The early voting turnout for the March 3 Primaries had improved, as of Friday, with 4 percent of the approximately 44,000 registered Harrison County voters participating.

“We’ve had a total of 2,222 check-ins, so far,” Elections Administrator Donald Robinette said after polls closed Friday.

Polls were also open on Saturday and will be open from noon to 4 p.m., today, Feb. 23, at the main elections office, located at 415 E. Burleson St.

“(It) seems most people are coming to the main elections office,” Robinette said of the in-person voting.

As of Friday, a total of 1,238 had voted at the main office; 343 at Gold Hall in Hallsville, 168 in Waskom, 158 at Woodland Hills Church Baptist Church on the Harrison County side of Longview, 101 at Emergency Services District #9 in Elysian Fields, 91 at Harleton Community Center, 76 at T.J. Taylor Community Center in Karnack and 47 at Wiley College Pemberton complex.

“Today there were 621 people who voted the Republican ballot and 130 who voted the Democratic ballot,” Robinette said on Friday.

For this cycle, Robinette reminds voters they must pick a ballot since this is the Primary, an election that occurs before the November general election, allowing voters to select candidates who will run on each respective party’s ticket.

“Since this is a Primary, a voter must choose which party ballot they want,” Robinette stressed.

“The Propositions on each ballot are different and reflect the items of concern to each party,” he explained.

And while the propositions are not amendments, they are a way of telling candidates of each party what its members would like for them to promote or not promote, Robinette noted.

“Basically, the propositions often simply make up the platforms of the parties,” he said.

During early voting — only — constituents can vote at any of the eight polling locations that are open, Robinette reminds.

“But on Election Day, you must vote in your home precinct, since we are still a precinct specific county, he said.

Precinct numbers can be found on constituents’ voter registration card.

“If a person will look on their voter’s registration card, they can find their precinct number just above their name and address, which is on the left half of the card in the middle,” Robinette indicated.

On Tuesday, March 3, which is Election Day, all 26 county precincts are slated to be open from 7 a.m. to 7 p.m.

Sample ballots are available online at www.harrisoncountytexas.org/elections.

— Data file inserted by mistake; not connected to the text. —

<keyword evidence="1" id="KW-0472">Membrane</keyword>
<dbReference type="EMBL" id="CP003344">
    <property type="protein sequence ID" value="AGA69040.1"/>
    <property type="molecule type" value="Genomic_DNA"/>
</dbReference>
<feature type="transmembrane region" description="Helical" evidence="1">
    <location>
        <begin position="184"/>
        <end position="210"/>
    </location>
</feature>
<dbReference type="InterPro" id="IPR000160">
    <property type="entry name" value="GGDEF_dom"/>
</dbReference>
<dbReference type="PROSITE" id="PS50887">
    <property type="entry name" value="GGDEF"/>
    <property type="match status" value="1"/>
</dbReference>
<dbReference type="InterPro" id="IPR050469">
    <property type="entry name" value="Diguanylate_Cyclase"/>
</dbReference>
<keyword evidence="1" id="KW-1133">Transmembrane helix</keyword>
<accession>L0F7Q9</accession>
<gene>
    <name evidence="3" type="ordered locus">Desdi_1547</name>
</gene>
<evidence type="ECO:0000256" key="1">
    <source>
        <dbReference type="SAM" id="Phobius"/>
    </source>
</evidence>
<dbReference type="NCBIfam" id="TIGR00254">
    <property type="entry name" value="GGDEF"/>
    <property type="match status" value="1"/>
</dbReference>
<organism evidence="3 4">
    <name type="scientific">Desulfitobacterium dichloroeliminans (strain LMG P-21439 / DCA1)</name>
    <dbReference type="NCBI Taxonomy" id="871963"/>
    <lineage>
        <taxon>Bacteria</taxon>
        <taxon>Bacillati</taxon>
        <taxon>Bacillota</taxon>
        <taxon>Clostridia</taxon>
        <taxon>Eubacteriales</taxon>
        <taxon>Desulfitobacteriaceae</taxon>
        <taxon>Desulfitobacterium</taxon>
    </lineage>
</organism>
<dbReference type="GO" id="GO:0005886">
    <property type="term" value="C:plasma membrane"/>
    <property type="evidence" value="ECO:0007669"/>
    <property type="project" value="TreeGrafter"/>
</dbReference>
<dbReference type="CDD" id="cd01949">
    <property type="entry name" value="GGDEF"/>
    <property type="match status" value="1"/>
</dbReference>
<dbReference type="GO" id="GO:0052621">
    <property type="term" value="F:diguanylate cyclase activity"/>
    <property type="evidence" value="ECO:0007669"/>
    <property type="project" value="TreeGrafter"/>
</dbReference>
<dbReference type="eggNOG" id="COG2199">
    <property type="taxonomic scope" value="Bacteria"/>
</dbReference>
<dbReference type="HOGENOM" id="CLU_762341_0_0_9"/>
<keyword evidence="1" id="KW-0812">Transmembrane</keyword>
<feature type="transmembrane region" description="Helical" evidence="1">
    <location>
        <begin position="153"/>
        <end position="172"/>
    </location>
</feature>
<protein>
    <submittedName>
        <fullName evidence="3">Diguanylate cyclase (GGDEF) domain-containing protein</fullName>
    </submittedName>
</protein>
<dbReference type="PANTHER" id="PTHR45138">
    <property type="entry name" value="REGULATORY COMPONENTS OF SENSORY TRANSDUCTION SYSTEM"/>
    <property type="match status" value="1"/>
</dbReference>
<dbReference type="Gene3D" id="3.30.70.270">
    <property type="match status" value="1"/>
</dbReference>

Early voting continues today and will end Friday, Feb. 28.

According to the schedule, early voting will take place, Feb. 24-28, at the following branch locations: Waskom Sub-courthouse, Harleton Community Center, Gold Hall Community Center, Woodland Hills Baptist Church, ESD #9 in Elysian Fields, Wiley College Pemberton Complex, T.J. Taylor Community Center, and the Main Elections Office.

Hours of operation will be 8 a.m. to 5 p.m., Monday through Thursday, and 7 a.m. to 7 p.m. on Friday. The main elections office, located at 415 E. Burleson St., will also be open from noon to 4 p.m. on Sunday, Feb. 23.

COUNTY RACES

For the Republican Party Primary, there are two contested races for county seats. Pct. 1 Harrison County Commissioner William Hatfield is being challenged by local business owner, Robert Bryan, who is also a former Department Public Safety trooper.

Pct. 3 County Commissioner Phillip Mauldin will face local educator, Rodney Blackwell.

Incumbents who are uncontested are: Tax Assessor Collector Veronica King, Pct. 1 Constable John Hickey Sr., Pct. 4 Constable Darryl Griffin, Pct. 4 JP Nancy George, 71st Judicial District Judge Brad Morin, and Pct. 3 Constable Jim Weatherall.

Republican B.J. Fletcher and Democrat George Gill will face off for the sheriff’s seat in the November General Election.

Gill is a longtime Marshall Police Department officer. Fletcher is the chief deputy at Harrison County Sheriff’s Office.

Pct. 2 Commissioner Brant Moore is uncontested on the Democratic ballot.

STATE

In the state races, State Rep. Chris Paddie, R-Marshall, will run for re-election against Mark Williams, a Panola County rancher, for the State Representative District 9 seat in the Republican primary. No one filed for that position in the Democratic primary.

Audrey Spanko, from Mineola, filed to run in the Democratic primary for State Senate District 1, which is currently held by Sen. Bryan Hughes. Hughes filed to run again for his seat in the Republican primary. Spanko and Hughes will face off in the general election in November 2020.

FEDERAL

The race for the U.S. Senate Texas seat has contenders in both the Democratic and Republican Party Primaries, who are vying for the nomination.

The seat is currently held by Republican John Cornyn, who is running for reelection. In the Republican Party Primary, the incumbent will face Virgil Bierschwale, a software developer, of Junction; John Anthony Castro, a tax attorney from Dallas; business owner Dwayne Stovall; and Mark Yancey, Chairman and CEO of Attacca International in Dallas.

Candidates in the Democratic Party Primary are: Sema Hernandez, an activist in Pasadena; Chris Bell, a former Congressman and lawyer out of Houston; Royce West, a State Senator and attorney out of Dallas; attorney and former Houston council member Amanda Edwards; former Air Force helicopter pilot MJ Hegar of Round Rock; activist Cristina Tzintzún Ramirez of Austin; Chris Bell, a Houston lawyer; Michael Cooper, a pastor and psychologist from Beaumont; Jack Daniel Foster Jr., a teacher from Baytown; Annie Garcia, a Houston attorney; Victor Hugo Harris, a military cyber operations professional from Harligen; Mary Hegar, of Round Rock; D.R. Hunter, a retiree from Amarillo; Adrian Ocegueda, of Flower Mound; and Cristina Tzintzun Ramirez, a Dallas attorney.